After the meetings are done, new code has been checked in and I've spend some time discussing different issues with my colleagues, I pick up my Toshiba and go home.

After eating dinner I try to catch up with my blogroll. This is usually done lying on the sofa with the computer in Tablet PC modus. I double-click on Internet Explorer and point the pen to the address field. After I've clicked on the TIP icon so that the TIP is showing, I can change the language from Norwegian to English to be able to enter text (When using a Tablet PC configured with an input language with no text recognition, you have to change the language and wait for the UI to update. No instant click-and-type). Then I write down the address to Bloglines and press enter. From here on I have no more issues, since it's all about clicking some links and using the scrollbar.

As you might see, I don't spend a lot of time having problems missing the Norwegian text recognition. But from my experiences it's the small things that makes the difference, and for new users to the Tablet PC, the workarounds that I've found might not be as accessible as they were for me (I mean - I'm a professional software developer, I should write my own recognizer!). So please Microsoft and Microsoft Vista developers; put some concern into the issue of foreign Tablet PC users... They might need it!

Monday, January 23, 2006

Band Rehearsal and OneNote

As you might know, I play in a band. Since I’m running on a tight schedule (who isn’t?), I don’t have too much time to rehearse. This means that when I rehearse with the band, I need to be able to quickly remember a lot of songs and text to both play and sing backup-vocal. On yesterday’s rehearsal, I decided to try to use OneNote to help me jot down chords and text.

This was an instant success! In addition to writing down chords, I was also able to record small parts that I play (and tend to forget between rehearsals). Using the built-in sound recording tool in OneNote really impressed the other members in the band. They kept on coming over to have a look at my Tablet and what I was doing.

To top it all up, I connected the Tablet PC via USB to my guitar effects processor, the Line 6 POD XT Live. Using their editor, I could program the effects needed in the new songs we were rehearsing directly on the screen. This made the task of setting up new patches, copying the base sounds that I could start to tweak etc. very easy. The only problem was that connecting the USB created a lot of interference sounds in my amplifier. I had to disconnect the USB cable when not editing, something that made this part of the success a bit tiresome. I’ll take a look at this problem soon and see what I can do.

Thursday, January 19, 2006

Fingerprintreader Giveaway

Rob Rushway is asking his readers what they struggle with most as mobile professionals: Billionton Fingerprint Reader giveaway - What do you struggle with most as a mobile professional?

First of all, I have to admit that I don't do a lot of travelling at the moment, so calling myself a mobile professional is an overstatement. And it also means that batteries wont be a big issue for me. (Even though my Tecra M4's batteries only lasts for approx. 2.5 hours)

The reason for writing is not that I want the fingerprint reader, it's because I've always had a strong interest for mobility, and have always used PDAs, laptops, smartphones etc. in my daily work. To be honest, I don't struggle too much at the moment. I carry my computer with me all the time, using almost standard software like Office, OneNote, Visual Studio etc. I'm satisfied doing all my .Net/Flash/Web development on my Tablet PC.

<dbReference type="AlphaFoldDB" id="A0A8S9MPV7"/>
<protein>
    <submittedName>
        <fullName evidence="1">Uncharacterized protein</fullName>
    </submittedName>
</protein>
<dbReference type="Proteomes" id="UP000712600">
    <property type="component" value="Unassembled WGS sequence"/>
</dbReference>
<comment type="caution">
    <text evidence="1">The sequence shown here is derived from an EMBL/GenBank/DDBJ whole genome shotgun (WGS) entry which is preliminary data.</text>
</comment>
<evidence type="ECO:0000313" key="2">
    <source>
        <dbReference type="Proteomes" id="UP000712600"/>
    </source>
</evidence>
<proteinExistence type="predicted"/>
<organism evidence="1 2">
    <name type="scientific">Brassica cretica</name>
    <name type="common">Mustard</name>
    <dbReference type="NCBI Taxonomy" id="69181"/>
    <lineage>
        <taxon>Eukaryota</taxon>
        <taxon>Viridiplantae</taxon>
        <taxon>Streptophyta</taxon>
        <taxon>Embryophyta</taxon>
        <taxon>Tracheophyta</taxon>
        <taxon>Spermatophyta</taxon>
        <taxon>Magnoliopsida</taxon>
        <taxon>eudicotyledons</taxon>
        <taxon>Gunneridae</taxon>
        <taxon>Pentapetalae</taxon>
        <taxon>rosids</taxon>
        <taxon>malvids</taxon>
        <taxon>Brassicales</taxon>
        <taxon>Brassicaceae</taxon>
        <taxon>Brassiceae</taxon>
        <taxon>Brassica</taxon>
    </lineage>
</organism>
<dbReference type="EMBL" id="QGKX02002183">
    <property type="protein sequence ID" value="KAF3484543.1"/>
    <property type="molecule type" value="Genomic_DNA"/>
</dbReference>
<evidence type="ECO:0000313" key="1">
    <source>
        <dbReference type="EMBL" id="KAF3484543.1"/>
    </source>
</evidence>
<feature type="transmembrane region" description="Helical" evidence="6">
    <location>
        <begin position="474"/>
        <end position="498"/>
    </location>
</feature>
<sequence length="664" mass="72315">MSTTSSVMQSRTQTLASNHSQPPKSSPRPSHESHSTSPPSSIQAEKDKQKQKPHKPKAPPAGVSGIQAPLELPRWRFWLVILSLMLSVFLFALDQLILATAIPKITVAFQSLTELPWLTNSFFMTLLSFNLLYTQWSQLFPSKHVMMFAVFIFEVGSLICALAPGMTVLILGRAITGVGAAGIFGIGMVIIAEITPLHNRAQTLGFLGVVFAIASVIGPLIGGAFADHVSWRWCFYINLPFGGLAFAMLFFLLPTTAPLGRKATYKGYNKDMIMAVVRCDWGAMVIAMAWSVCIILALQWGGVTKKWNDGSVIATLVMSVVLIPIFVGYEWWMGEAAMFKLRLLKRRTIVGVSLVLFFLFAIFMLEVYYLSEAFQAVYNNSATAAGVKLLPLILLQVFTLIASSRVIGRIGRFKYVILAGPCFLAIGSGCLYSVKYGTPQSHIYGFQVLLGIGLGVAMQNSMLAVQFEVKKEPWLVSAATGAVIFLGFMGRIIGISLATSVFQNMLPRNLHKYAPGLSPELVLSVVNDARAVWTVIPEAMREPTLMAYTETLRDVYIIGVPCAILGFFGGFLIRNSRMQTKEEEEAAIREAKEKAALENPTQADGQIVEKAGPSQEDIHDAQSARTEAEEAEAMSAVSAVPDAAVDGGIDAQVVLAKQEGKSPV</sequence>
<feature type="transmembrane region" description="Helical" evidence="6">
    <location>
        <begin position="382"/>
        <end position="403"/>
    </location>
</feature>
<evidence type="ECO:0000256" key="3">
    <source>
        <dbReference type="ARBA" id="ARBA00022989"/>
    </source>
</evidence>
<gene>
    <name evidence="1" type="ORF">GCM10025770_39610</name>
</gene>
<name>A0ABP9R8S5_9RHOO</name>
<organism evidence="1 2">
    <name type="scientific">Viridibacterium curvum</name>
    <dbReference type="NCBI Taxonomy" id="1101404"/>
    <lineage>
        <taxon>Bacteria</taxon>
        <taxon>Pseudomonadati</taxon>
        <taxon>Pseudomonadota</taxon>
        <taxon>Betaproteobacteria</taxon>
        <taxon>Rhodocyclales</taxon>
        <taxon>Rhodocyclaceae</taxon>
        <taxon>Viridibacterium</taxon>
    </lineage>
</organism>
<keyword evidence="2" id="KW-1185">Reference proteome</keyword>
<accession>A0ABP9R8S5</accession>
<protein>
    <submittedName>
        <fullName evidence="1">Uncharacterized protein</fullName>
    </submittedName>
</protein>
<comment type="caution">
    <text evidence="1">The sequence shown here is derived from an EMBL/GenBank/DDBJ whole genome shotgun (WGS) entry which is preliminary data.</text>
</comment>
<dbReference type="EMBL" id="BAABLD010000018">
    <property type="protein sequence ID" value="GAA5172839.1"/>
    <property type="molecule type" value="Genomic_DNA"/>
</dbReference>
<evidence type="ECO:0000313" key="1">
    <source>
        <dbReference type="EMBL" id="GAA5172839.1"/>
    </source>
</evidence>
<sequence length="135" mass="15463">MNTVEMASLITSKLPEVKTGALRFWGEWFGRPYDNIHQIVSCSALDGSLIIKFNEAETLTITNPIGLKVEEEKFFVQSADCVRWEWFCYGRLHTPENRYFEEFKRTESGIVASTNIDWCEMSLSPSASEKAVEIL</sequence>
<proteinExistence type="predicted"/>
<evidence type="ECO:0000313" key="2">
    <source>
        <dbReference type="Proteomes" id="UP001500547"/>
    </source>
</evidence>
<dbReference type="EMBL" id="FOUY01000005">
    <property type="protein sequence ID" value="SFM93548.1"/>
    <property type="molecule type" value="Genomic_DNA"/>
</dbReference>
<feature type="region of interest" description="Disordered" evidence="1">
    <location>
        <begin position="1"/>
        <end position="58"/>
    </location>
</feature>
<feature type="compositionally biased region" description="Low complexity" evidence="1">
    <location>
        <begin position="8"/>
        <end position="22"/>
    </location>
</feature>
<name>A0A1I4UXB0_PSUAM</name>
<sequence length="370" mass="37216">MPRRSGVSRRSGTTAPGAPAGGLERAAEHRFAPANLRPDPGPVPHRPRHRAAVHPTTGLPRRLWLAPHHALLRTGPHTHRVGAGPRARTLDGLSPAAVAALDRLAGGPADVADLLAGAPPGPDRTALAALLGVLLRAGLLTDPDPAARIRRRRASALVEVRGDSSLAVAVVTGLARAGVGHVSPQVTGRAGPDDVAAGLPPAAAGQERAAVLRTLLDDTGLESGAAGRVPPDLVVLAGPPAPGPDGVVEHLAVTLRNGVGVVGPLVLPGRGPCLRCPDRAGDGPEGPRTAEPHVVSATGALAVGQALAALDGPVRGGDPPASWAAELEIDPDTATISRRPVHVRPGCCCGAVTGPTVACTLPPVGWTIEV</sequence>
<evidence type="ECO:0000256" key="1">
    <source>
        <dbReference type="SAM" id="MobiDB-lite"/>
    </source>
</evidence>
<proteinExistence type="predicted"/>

The Tablet PC is in fact the first computer I've had that doesn't irritate or frustrate me in any way. It's small enough, fast enough, bright enough - to make my mobile experience good enough!

Tuesday, January 17, 2006

I've made a bet

A couple of months ago I made a bet. The bet is about mobile phones, iPods and music. I’m betting that people will start listening to music on their mobile phones instead of their iPods. The only problem is that I said that this will happen during 2006. Actually, within October 2006. So to speed things up a bit, I thought that I could blog about it and try to find others that are blogging about similar issues.

The first one that caught my eye was this one from » Blog Archive » The Apple Mobile Phone.

Esentially, what he says is that he’s going to quit using his iPod and his digital camera when these technologies are implemented in a good-enough (as opposed to not-good-enough today) way.

I think I’ve blogged about it before?

Sunday, January 15, 2006

Scobleizer >> View any site on a cell phone

I just read Robert’s posting on the MSN Mobile Search:

Scobleizer - Microsoft Geek Blogger » View any site on a cell phone.

Haven’t this been available as a service from Google for a very long time? When browsing the Web with my Qtek 8080, I always used the Google site. I usually start of by searching, but I see others have been blogging about it, posting links to the Google Mobile Gateway as well. 

Anything special with the MSN service? I always loved how Google Mobile let you remove pictures. Couldn’t see any simliar functionality in the MSN service?

An issue with Tablet PCs

There’s a lot of blogging about Tablet PCs now with special focus on what’s happening at the CES. Toshiba hit hard with its Dual Core Tecra M400 and a prototype of a Tablet PC with a detachable display. Tablet PC users gathered together and held a user meeting which was very interesting for those getting the chance to attend. (Read more and see some pictures) over at JkOnTheRun.

Lets face it. Tablet PCs are here to stay. The technology is working great, just look at the built-in text recognition and the new batteries that are coming that will last for a long time. Tablet PC integration in software is almost there and there are lots of small utilities you can use to fix stuff that isn’t as streamlined as you’d like it to be (read Paul Thurrot’s review about the new Google Pack to get a hint of what we’d come accustomed to expect from our software)